method meets OSHA requirements for continuous
communication but can use a lot of power and is limited.
This is an important factor because most systems are
battery operated and should be investigated before making
a communication system choice.
If more than two radios are required, it becomes
necessary to use an additional repeater to accommodate
duplex operation.PTT (push-to-talk) or VOX (voice actuated)
switches used to switch the radios to transmit
are less acceptable because they prevent continuous
Potentially volatile explosive atmospheres will require
the use of intrinsically safe equipment.Assembling
a multi-radio, intrinsically safe duplex system is an attractive
solution only if cost is not a consideration.
In summary, although popular for other applications,
wireless communications should not necessarily
be the system of choice for confined space communications.
In tethered or hard-wired systems,wires are used to interconnect
headsets and components to form an intercom
between the workers. Advantages of this system
outweigh the disadvantages of a physical interconnection
between components.Initial and operating cost are
low, and non-line-of-sight communications are guaranteed.
Full duplex lets everyone talk at once and ensures
no messages are missed. PTT or VOX controls are
not required, allowing hands-free operation.
Wired communications can typically be used by as
many as 10 people.Most systems have immunity from
RFI (radio frequency interference), which can be encountered
from nearby equipment that generates RF,
such as arc welders, computers,fluorescent lighting, etc.
Wired communications typically do not generate their
own RF and do not cause interference to nearby electronics
and other sensitive equipment.
In the event that a confined space rescue becomes
necessary, most wired intercom systems can provide the
privacy needed to prevent monitoring or interference by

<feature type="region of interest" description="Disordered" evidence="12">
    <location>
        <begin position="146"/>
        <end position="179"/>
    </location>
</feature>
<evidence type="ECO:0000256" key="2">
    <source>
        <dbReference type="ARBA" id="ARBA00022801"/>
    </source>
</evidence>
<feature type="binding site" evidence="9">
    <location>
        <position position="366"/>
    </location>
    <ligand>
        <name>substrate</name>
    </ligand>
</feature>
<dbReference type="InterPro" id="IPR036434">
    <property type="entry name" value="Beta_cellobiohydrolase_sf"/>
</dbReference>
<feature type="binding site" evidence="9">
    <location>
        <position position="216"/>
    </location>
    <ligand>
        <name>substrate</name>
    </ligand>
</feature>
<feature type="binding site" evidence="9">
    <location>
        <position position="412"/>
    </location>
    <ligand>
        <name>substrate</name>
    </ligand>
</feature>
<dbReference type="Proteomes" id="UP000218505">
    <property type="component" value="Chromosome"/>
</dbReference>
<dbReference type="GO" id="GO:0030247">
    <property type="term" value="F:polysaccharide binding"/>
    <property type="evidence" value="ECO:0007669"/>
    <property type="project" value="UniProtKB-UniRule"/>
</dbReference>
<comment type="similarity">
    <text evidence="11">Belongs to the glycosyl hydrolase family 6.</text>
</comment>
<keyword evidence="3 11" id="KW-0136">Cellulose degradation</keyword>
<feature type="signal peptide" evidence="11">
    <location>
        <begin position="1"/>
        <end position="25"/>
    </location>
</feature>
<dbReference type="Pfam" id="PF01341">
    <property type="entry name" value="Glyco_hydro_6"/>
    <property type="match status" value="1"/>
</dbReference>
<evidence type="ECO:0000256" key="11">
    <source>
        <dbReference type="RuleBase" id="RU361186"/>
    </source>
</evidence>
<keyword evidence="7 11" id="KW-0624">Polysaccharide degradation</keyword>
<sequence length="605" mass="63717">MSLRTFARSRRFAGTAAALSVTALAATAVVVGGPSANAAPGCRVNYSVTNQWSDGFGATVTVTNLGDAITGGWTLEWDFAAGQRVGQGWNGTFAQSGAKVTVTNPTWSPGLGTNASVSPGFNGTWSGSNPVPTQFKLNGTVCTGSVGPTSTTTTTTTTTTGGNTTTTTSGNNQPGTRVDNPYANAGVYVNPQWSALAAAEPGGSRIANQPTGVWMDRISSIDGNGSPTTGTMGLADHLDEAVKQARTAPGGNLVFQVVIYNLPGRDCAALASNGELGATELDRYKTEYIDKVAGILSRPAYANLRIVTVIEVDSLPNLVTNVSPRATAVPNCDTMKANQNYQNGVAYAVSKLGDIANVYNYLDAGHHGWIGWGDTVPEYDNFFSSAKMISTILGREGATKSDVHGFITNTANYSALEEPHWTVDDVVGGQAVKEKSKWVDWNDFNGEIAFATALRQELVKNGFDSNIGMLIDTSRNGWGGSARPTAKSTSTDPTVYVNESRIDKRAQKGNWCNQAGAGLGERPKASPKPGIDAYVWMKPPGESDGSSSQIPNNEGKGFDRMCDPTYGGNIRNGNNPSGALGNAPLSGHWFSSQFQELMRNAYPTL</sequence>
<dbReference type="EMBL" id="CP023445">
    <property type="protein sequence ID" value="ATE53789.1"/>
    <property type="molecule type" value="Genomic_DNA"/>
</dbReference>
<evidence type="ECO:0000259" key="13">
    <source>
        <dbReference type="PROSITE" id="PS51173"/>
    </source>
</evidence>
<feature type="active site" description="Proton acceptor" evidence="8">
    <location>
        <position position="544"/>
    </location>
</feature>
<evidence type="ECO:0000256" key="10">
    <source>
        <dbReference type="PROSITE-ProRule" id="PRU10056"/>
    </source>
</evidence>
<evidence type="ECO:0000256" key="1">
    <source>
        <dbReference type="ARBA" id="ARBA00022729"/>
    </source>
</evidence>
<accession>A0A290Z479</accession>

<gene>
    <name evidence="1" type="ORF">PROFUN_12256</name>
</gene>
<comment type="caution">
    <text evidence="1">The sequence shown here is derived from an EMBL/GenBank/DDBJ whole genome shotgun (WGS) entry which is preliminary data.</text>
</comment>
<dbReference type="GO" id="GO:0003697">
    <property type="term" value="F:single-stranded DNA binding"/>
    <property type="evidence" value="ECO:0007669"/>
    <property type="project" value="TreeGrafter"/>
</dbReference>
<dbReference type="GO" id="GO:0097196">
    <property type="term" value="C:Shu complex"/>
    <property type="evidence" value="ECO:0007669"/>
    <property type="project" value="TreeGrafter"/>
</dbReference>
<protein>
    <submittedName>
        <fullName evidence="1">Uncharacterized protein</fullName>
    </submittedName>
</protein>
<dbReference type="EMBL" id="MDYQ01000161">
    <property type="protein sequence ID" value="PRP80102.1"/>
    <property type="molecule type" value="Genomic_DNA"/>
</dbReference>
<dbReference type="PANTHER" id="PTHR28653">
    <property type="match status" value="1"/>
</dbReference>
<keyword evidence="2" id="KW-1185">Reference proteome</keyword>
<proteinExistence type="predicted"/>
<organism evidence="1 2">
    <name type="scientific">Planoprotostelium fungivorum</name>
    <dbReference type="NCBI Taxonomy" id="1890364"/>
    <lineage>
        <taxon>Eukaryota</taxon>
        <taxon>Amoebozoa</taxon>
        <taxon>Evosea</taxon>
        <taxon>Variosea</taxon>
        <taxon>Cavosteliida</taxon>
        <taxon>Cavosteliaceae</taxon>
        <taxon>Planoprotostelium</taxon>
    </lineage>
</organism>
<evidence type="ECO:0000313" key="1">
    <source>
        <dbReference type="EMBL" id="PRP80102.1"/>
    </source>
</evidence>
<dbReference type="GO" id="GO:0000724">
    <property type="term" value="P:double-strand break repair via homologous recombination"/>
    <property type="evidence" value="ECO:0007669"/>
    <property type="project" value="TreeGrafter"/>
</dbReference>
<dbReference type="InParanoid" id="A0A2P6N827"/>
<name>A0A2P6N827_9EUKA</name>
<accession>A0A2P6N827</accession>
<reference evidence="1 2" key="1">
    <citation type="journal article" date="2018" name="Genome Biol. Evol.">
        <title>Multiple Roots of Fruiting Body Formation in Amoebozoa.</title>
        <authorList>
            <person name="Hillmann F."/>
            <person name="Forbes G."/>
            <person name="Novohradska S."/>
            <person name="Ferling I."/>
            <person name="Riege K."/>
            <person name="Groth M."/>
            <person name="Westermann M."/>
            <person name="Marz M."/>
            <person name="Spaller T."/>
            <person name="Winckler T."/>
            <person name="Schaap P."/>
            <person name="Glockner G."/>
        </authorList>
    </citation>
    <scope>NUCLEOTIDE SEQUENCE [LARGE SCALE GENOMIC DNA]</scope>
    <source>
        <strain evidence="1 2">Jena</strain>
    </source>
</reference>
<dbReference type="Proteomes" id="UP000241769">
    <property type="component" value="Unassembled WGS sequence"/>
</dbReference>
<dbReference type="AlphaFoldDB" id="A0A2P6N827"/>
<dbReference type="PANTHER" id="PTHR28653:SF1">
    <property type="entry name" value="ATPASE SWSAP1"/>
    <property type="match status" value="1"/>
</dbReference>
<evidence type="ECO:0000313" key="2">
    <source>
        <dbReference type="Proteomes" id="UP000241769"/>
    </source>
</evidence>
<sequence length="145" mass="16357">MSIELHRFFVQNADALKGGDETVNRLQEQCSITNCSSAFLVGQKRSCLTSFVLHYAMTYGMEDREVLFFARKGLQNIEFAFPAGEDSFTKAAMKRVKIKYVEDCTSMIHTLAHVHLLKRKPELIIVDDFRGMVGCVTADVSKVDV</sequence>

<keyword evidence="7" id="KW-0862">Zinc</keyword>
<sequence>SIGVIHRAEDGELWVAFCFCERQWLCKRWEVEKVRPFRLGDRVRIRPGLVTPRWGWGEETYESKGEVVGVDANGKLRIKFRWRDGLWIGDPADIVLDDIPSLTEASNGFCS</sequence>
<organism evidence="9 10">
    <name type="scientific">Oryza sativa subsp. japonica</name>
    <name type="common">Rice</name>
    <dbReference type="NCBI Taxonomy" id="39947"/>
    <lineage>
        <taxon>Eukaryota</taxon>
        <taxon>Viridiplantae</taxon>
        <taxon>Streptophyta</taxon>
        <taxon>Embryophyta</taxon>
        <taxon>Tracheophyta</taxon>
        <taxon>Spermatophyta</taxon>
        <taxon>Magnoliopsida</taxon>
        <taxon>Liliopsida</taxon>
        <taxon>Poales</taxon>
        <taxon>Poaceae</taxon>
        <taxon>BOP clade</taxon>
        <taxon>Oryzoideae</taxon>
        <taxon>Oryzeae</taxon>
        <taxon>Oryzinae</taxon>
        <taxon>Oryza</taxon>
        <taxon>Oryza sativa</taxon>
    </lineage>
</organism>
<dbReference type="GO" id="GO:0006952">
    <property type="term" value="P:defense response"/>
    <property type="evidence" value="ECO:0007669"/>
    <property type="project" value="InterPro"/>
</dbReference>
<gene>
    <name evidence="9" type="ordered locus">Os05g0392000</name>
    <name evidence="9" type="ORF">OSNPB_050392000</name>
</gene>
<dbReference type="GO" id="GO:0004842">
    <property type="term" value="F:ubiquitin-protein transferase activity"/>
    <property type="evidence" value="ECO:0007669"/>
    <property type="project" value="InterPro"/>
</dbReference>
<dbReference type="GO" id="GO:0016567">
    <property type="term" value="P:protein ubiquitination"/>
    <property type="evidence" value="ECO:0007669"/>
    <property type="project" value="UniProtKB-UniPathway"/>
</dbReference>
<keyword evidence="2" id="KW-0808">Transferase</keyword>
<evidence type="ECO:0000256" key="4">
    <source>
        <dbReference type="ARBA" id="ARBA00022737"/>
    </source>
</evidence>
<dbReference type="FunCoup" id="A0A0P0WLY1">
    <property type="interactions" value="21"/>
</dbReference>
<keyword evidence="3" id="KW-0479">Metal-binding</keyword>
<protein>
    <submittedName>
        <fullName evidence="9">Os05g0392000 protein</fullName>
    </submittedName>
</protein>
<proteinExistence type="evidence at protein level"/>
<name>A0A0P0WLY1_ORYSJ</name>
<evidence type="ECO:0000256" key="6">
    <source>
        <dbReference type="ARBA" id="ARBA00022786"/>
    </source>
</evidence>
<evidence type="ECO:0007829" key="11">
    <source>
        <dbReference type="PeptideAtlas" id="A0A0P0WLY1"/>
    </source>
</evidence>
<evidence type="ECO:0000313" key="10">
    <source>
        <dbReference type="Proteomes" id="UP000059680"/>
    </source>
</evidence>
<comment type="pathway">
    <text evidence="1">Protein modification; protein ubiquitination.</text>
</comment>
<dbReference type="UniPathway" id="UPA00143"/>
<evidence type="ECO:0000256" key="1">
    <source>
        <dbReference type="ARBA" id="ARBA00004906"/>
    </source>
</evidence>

those not involved with the operation.
Recently the American Society for Testing and Materials
(ASTM) recommended, in summary, that systems:
(1) be intrinsically safe; (2) have continuous,
hands-free voice communications; (3) be dedicated and
private; (4) not affect readings of other equipment (such
as gas detectors); (5) if battery operated,have a low-battery
warning or back-up power; (6) accommodate a
minimum of three users; (7) allow for communications
among all entrants, as well as the attendant; (8) must
work in conjunction with any personal protective
equipment used; and (9) must be impervious to the
chemicals within the space.
Even though training and research into hard-line systems
may not be new, communication ropes are quite
unique. By incorporating communication wires directly
into safety ropes, you reduce equipment, improving
workers’ efficiency and safety.When considering the
benefits of communication rope, make sure it is high
performance and meets OSHA’s requirements, provides
a means of rescuing entrants from a confined space,and
eliminates the need for addition cable.
The Benefits of Intrinsically Safe Equipment
In confined space or rescue situations, poor communications
and substandard systems can be fatal. It is highly
recommended that you choose a product or system
with the highest intrinsic safety rating so that workers,
employees, and employers are guaranteed the correct
communication components are being used, no matter
what the emergency. This provides not only the
greatest worker safety, but also liability protection for
1. Occupational Safety and Health Administration (OSHA) 29
2. American Society for Testing and Materials (ASTM) Designation:
This article originally appeared in the August 2008 issue of Occupational Health & Safety.